This four-unit apartment house on Nueces Street was built in 1939 for professional women. It has been restored and honored by the city and federal government. Michael Barnes/American-Statesman

Why did it serve as a time machine for me? My first grown-up apartments in the early 1970s were created in almost the same mold — same fixtures, same tiles, etc. — during the same period in Houston.

Time travel to 1973 Austin Artists Market on the Drag

Reader Sean Massey was going through a stack of family photos and found a series of undated black-and-white images related to his father, Austin counterculture jeweler Jerry Massey.

Two possibilities presented themselves right away, the what is now known as the open-air Austin Renaissance Market on the Drag, or possibly the City Wide Garage Sale at the since-demolished City Coliseum. The former seemed more likely, especially since the garage sale did not take off until 1977, and this outdoor scene looks very early ’70s. The checkered vest is a clue.

“It appears to be the 23rd Street Artists Market, if that’s the Tower in the background and the Union in front of it,” determined Sam Sargent right away on Facebook. “The building to the upper right should be on the Architecture Building. That’s my guess.”

Sargent had plenty of company on three Facebook pages where we subsequently posted the query: “Austin As It Used to Be,” “Old Austin Dives, Greasy Spoons, etc.,” and “Dazed and Confused/Keeping Our Austin Memories Alive with Its Rich History.”

Journalist and cultural historian Joe Nick Patoski pegged the date circa 1973. Laurence Eighner Hexamer agreed and pointed out the stripes on the pavement that defined the stalls.

“That would have happened about 1972,” Hexamer writes on “Old Austin Dives.” “I think we should see a scrap of the mural if it was there, but it won’t be until 1974. The customer looks familiar, but I cannot name him — note slightly flared pants. I don’t recognize the vendors at all.”

The picture attracted more than 50 comments and replies on “Dazed and Confused,” a good number devoted to the displayed watercolors by Walter Falk, who still has plenty of fans. Others detailed the history of the market, including its slight move away from the Drag proper in 1974, while still others wondered whether they had met up there more than 40 years ago.

The apparent presence of the high-rise Dobie Center in the upper right corner offers another dating clue since it opened in 1972.

“It’s pretty much where all the street venders have been for decades,” writes Gary Klusczinski on “Austin As It Used to Be.” I’d say the timeframe would be somewhere in the early seventies.

 

 

On 1911 Austin crime: ‘That murdered deputy sheriff was my grandfather’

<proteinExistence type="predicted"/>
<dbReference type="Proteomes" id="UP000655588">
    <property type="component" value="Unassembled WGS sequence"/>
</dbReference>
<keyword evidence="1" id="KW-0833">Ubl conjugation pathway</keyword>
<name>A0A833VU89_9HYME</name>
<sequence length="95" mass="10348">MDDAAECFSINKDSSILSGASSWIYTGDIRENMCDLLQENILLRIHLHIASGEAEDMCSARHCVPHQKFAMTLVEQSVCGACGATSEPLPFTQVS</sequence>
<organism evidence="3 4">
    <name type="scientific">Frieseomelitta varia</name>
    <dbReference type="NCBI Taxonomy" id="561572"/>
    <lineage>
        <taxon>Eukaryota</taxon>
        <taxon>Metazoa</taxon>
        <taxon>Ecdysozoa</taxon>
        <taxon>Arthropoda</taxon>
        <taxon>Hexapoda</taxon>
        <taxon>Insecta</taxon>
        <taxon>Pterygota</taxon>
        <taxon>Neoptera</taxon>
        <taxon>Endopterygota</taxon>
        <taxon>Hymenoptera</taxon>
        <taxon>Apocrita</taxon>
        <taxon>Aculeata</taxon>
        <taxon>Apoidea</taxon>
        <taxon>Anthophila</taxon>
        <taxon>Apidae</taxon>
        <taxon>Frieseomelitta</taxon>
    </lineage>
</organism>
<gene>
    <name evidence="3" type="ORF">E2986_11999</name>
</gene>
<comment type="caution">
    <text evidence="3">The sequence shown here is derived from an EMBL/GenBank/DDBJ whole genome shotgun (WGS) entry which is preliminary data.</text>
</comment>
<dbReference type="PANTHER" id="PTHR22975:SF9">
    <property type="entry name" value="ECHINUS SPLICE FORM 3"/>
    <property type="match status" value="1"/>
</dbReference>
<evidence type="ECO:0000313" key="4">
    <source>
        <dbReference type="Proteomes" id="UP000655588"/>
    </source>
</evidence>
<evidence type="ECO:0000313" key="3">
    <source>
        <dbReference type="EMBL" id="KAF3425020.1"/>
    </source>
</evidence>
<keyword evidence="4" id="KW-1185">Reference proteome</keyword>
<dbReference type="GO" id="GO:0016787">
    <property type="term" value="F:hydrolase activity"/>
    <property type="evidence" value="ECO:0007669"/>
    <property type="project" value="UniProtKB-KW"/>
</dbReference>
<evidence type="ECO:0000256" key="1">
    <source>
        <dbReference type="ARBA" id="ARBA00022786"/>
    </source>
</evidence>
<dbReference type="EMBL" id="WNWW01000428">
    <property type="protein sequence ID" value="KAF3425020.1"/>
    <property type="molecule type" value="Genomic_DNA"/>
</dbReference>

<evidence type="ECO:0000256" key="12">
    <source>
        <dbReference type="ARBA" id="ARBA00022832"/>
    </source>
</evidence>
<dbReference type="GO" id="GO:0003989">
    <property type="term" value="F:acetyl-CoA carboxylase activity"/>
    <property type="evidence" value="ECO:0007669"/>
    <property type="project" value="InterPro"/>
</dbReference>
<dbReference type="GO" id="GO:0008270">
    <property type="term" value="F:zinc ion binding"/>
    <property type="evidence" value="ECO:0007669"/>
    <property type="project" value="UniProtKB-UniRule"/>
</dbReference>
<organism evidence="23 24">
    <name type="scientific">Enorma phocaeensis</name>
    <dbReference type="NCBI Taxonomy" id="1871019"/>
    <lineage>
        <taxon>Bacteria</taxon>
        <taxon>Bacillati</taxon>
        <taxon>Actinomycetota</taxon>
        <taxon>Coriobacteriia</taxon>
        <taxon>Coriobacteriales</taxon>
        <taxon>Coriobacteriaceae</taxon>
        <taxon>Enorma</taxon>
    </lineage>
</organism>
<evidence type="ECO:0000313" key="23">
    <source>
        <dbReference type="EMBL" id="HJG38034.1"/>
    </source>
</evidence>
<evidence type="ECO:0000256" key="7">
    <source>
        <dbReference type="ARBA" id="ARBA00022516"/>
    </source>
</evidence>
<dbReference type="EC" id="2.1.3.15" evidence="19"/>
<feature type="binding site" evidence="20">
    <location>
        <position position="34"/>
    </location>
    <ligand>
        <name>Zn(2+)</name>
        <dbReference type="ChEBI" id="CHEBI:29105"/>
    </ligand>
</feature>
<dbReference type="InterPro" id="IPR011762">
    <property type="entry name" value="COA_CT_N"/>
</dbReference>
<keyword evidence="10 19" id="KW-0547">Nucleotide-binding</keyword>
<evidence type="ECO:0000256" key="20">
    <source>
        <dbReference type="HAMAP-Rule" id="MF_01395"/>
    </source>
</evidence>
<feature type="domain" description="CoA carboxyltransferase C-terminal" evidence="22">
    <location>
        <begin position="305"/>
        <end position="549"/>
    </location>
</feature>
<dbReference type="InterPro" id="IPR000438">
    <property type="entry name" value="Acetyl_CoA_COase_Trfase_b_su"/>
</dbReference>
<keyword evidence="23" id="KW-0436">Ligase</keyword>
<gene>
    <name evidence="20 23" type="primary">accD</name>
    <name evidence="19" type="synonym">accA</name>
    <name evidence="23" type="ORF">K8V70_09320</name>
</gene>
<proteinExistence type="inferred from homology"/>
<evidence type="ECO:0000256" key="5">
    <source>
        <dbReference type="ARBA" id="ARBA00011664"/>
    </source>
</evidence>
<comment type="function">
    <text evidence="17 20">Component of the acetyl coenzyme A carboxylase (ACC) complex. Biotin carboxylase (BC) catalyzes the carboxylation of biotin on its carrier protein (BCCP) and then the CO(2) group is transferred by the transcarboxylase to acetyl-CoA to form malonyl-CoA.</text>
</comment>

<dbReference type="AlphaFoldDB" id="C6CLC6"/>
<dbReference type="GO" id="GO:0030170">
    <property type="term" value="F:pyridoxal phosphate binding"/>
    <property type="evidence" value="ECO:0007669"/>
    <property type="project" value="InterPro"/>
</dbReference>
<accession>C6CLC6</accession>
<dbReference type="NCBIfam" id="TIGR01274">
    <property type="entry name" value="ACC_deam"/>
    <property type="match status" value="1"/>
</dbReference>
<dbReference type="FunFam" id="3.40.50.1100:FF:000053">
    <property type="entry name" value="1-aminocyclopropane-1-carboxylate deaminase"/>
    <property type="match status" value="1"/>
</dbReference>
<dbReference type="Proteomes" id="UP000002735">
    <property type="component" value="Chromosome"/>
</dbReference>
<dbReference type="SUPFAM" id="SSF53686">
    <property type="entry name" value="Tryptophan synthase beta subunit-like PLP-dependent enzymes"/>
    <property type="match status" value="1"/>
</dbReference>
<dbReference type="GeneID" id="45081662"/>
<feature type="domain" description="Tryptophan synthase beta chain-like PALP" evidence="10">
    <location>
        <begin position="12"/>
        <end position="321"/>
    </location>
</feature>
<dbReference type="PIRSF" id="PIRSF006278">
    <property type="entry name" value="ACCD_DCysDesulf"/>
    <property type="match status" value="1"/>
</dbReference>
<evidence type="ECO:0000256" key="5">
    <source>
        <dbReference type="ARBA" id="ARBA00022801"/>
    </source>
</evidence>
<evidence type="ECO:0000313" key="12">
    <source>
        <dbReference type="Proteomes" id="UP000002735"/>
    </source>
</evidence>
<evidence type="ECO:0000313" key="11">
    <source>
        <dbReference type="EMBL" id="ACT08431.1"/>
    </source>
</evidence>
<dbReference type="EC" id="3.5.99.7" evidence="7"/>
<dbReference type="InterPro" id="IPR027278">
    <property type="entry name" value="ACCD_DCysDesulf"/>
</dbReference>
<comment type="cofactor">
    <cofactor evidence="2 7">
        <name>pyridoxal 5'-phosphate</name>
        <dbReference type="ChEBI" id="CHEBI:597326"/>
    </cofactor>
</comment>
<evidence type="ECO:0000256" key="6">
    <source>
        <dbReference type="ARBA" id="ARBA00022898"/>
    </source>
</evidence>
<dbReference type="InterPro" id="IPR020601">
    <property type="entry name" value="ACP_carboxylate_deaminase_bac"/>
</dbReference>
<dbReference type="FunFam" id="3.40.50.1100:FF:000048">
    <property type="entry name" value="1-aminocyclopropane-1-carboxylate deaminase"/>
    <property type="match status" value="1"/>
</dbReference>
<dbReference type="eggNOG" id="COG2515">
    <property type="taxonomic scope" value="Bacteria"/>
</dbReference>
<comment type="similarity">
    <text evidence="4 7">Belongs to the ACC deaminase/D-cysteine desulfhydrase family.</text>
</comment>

These days, readers provide the lion’s share of material for Austin Found. Or at least they get the ball rolling.

Last month, we serialized the report of a 1911 double murder on West Monroe Street as reported in Ken Roberts‘ new book, “The Cedar Choppers: Life on the Edge of Nothing.” John Teague, son of a Hill Country clan, killed John Gest, owner of the Little South Austin Saloon, attempted to kill his bartender, Max Himmelreich, before heading west to the Balcones Escarpment. Around South First Street, he encountered Deputy Sheriff George Duncan (sometimes referred to as Lemuel). They wrestled and Teague killed Duncan as well. He received a 99-year sentence, yet less than 10 years later, Teague was released from prison.

RELATED: Double murder in 1911 did not merit much prison time.

Murdered Deputy Sheriff George Duncan. Contributed by Anna Galloway

Anna Galloway, who had worked with me on a story about the old rural community of Duval, which is now subsumed into North Austin off Duval Road, called to say: “That murdered deputy sheriff was my grandfather.”

“Of course you’ve heard the story that when Gov. Pa Ferguson was impeached, he asked for the names of 99 felons with 99-year sentences and pardoned them all,” Galloway relates about the extraordinarily corrupt politician. “John Teague was one of the 99.”

In fact, Teague was only on trial for the murder of Gest, since Himmelreich was a living witness. The authorities figured they had him.

Some 40 years later, Galloway says, one of Duncan’s five orphaned girls, Alta May Duncan, was working at Brackenridge when Teague was hospitalized. As a nurse, she was required to attend to the man who had murdered her father. She refused and was backed up by an upper supervisor who had the good sense to realize that Brack would be held liable if something fishy happened to Teague under her care.

Online records indicate that Teague died in May 1972.

RELATED: Best Texas books: “The Cedar Choppers” by Ken Roberts.

“The irony is that my great-grandmother made a decision soon after the funeral to move the widowed mother and her five girls to Hays County,” Galloway says. “They bought acreage with a lot of cedar trees. They built a charcoal kiln, chopped cedar and burned it in the kiln. Then they sacked charcoal which was brought into Austin and sold.”

In other words, they, too, became cedar choppers.